Hartford: Superintendent Search Still On, But With Delays
Vanessa de la Torre
January 03, 2011
The board of education's plan to add members of the community to its superintendent search committee has been delayed by concerns that there were no African Americans among the recommended appointees.
At its final regular meeting last month, the board had expected to vote on appointing Milly Arciniegas, president of the Hartford Parent Organization Council; Parkville Community School Principal Elizabeth Michaelis; Vivian Rivera-Jeffery, the city's 2009 Teacher of the Year; and Phil Waldeck, an executive at Prudential Financial.
They were to join eight board members to form the committee, which will pick a successor to retiring Superintendent Steven Adamowski. When it came time for public comment, however, several audience members criticized the lack of African American representation among the four additional appointees.
The board tabled its decision and is expected to revisit the appointments Jan. 18, school spokesman David Medina said Monday.
Because the makeup of the search committee is in flux, Medina said, the board has pushed back its search timetable. Instead of posting the superintendent's job this week, that is now expected to be done by Jan. 13 or earlier. Internal candidates would have 10 days to apply for the job.
Interviews would then be held from Jan. 31 to Feb. 4, with a recommendation to the board expected by Feb. 10. The board still plans to appoint a new schools chief at its Feb. 15 meeting, assuming that the appointee is a district employee. Otherwise, a national search would begin.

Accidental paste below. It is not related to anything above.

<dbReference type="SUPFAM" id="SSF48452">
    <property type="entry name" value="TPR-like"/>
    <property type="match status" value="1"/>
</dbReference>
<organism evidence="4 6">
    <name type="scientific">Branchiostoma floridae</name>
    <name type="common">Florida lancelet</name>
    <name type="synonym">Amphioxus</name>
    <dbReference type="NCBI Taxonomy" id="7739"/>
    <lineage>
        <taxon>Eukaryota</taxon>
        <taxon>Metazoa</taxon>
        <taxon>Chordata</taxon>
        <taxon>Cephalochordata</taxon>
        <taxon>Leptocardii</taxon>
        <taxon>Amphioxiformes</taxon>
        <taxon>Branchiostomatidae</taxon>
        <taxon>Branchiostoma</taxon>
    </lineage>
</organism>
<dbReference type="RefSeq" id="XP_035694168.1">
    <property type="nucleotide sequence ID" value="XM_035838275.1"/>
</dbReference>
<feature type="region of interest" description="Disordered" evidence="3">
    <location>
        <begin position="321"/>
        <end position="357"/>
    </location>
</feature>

At a community forum at Bulkeley High School last month, hosted by the education reform group Achieve Hartford!, there seemed to be no frontrunner for the job.
But many of the several dozen people at the forum agreed that the next superintendent should have strong communication skills; a willingness to work with students, parents, employees and the community on reform; and the ability to "build morale and inspire confidence" among teachers and staff as the most important attributes for Adamowski's successor.
Levey Kardulis, 42, a father of four children in the school system, said he wanted a leader who was "extremely familiar with Hartford" and planned to stay in the city for the long term.
"We want someone who is interested in building Hartford," said Kardulis, the head custodian at the Burns Academy of Latino Studies.
But parent Sam Saylor said he believed that the biggest concern should be the school system's projected $28 million budget deficit next fiscal year. The city needs to find a superintendent who is smart about finances and aggressive about finding new funds for the schools, said Saylor, 52, who owns a school uniform business and is a former head of the PTO Presidents' Council.
"Someone has to go against the unions," Saylor said. "We need someone who's not going to shrink under the pressure… Currently, we don't have anybody in-house."
Timothy Sullivan, 45, principal of the Greater Hartford Classical Magnet School, was at the community forum and appears to be the only administrator who has publicly announced his intent to apply for the top job.
"I want to have a dialogue, not a monologue. If we're going to close a school, let's talk about why we're doing it … Engage people. Give them ownership" of the reform, Sullivan said.
Sullivan is the son-in-law of board member Elizabeth Brad Noel, who is not on the search committee and is recusing herself from board matters involving the search.
Reprinted with permission of the Hartford Courant.
To view other stories on this topic, search the Hartford Courant Archives at